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'Free Nelson Mandela' songwriter signs up to judge Amnesty's Youth Awards

The writer of the iconic tune ‘Free Nelson Mandela’ was today unveiled as the latest judge for Amnesty’s songwriting competition.

The songwriting competition is one of five strands for Amnesty’s inaugural Youth Awards, which are open to 7-21 year-olds in the UK and includes strands on journalism, photography, fundraising, campaigning as well as songwriting.

Jerry Dammers, who was a founder of the cult band The Specials, said:

“My song Free Nelson Mandela was banned in apartheid South Africa, but it was played at football matches, which were the only places where black people were allowed to gather. I guess that meant they knew that people from around the world were on their side.

“The song led to the creation of Artists Against Apartheid, which led to the Wembley Mandela tribute concerts that were broadcast to millions of people around the world. And that shows what can grow from writing a protest song.”

Jerry Dammers then added a call to potential entrants.

“I myself was inspired by another song about Mandela by Julian Bahula which is not so well known. So you never know what effect your song might be having. It’s about passing on the message. So please enter Amnesty’s song competition.”

NME’s deputy news editor, Jenny Stevens, and Dorian Lynskey, author of 33 Revolutions Per Minute: A History of Protest Songs, and regular music writer for the Guardian and GQ, have also been confirmed as judges.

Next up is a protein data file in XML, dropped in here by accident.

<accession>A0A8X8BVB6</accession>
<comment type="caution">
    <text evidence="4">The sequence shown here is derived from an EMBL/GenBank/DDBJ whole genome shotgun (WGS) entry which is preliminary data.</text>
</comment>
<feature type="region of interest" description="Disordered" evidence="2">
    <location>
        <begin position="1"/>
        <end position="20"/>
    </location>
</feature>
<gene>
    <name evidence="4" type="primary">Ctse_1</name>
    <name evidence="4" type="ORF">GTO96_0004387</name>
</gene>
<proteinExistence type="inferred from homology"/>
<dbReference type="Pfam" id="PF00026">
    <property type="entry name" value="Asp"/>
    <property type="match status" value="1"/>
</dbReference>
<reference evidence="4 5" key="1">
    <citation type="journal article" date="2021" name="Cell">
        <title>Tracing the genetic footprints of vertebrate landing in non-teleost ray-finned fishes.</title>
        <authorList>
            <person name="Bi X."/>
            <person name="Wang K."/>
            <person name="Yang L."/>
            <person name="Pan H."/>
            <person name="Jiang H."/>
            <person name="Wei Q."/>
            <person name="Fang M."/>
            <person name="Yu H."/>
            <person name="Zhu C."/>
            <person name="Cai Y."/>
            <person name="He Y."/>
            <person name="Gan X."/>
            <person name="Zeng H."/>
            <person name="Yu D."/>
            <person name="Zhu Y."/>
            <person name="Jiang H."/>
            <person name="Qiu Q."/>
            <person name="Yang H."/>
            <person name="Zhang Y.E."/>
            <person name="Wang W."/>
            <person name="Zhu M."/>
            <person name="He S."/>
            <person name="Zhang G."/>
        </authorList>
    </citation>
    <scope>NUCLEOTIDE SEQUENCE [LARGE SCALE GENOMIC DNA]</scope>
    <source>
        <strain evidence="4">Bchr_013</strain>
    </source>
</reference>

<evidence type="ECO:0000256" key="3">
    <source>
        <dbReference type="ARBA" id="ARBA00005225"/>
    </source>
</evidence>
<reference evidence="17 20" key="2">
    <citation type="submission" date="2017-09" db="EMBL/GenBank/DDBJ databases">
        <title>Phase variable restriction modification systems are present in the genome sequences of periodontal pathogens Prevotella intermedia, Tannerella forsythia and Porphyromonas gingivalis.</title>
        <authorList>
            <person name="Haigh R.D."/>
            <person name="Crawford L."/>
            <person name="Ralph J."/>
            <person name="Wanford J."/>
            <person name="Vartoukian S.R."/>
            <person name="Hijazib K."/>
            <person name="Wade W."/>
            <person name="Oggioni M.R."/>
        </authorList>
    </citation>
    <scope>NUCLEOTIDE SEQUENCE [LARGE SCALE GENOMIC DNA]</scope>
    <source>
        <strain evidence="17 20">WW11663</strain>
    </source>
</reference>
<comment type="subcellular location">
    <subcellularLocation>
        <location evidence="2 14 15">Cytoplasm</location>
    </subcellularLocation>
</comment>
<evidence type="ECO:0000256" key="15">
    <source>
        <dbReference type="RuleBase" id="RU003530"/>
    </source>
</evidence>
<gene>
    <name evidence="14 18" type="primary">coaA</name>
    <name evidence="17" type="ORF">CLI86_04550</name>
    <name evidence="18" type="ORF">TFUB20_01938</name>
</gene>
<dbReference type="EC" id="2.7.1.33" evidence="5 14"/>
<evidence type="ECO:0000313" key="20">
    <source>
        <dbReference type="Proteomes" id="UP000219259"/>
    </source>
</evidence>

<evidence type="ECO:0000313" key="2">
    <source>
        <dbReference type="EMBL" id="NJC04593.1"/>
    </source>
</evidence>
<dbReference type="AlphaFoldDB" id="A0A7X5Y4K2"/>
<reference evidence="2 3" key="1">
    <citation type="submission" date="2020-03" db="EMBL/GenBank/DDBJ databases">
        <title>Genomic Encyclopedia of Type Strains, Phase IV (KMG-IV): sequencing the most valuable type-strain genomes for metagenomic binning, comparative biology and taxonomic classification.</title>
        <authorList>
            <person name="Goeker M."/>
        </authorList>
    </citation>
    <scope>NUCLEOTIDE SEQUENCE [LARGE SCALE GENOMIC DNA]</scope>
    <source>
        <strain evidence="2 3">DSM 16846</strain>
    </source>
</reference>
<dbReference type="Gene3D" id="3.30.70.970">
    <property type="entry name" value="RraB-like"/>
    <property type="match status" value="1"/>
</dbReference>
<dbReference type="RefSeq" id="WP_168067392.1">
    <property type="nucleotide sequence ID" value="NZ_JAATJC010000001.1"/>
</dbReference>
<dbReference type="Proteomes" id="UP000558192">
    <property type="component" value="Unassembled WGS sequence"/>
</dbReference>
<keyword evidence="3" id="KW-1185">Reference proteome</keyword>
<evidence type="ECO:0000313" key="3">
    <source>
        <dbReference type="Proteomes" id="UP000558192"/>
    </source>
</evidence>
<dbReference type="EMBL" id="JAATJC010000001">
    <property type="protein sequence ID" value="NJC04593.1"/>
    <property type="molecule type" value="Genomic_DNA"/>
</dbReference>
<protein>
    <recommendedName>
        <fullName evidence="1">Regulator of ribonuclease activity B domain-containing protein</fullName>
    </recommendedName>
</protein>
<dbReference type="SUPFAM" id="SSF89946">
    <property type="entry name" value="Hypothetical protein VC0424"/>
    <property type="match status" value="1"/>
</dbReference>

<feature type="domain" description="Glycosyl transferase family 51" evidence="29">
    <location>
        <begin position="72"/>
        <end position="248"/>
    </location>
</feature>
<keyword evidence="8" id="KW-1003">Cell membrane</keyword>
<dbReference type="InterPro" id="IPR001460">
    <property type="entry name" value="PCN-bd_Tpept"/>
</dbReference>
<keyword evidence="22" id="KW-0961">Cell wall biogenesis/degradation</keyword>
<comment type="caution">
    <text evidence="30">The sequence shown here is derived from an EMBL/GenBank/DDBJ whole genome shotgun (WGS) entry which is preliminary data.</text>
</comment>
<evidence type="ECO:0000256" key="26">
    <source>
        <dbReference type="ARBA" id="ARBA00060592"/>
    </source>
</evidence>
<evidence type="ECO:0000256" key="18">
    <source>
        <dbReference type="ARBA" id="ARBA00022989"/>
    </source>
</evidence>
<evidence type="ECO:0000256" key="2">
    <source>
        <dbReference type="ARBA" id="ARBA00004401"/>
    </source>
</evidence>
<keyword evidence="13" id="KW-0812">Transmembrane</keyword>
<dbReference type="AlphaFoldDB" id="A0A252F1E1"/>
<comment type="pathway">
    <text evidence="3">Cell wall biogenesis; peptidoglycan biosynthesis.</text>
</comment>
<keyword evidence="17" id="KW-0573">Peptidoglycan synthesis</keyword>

Jenny Stevens said:

“Music is the most powerful tool in raising political awareness so it's vital we support a new generation of songwriters to keep fighting the good fight for equality and justice.”

Dorian Lynskey said:
“As a teenager I became politicised largely by music and music journalism. Good protest songs can express political ideas and emotions like nothing else and I’m delighted to be part of Amnesty’s efforts to inspire young songwriters to try their hand at this challenging and rewarding form.”

Brandon Block, Amnesty UK’s Human Rights Education Officer, added:

“This is a fantastic competition and we hope it will inspire the next generation of songwriters to stand up for human rights.”

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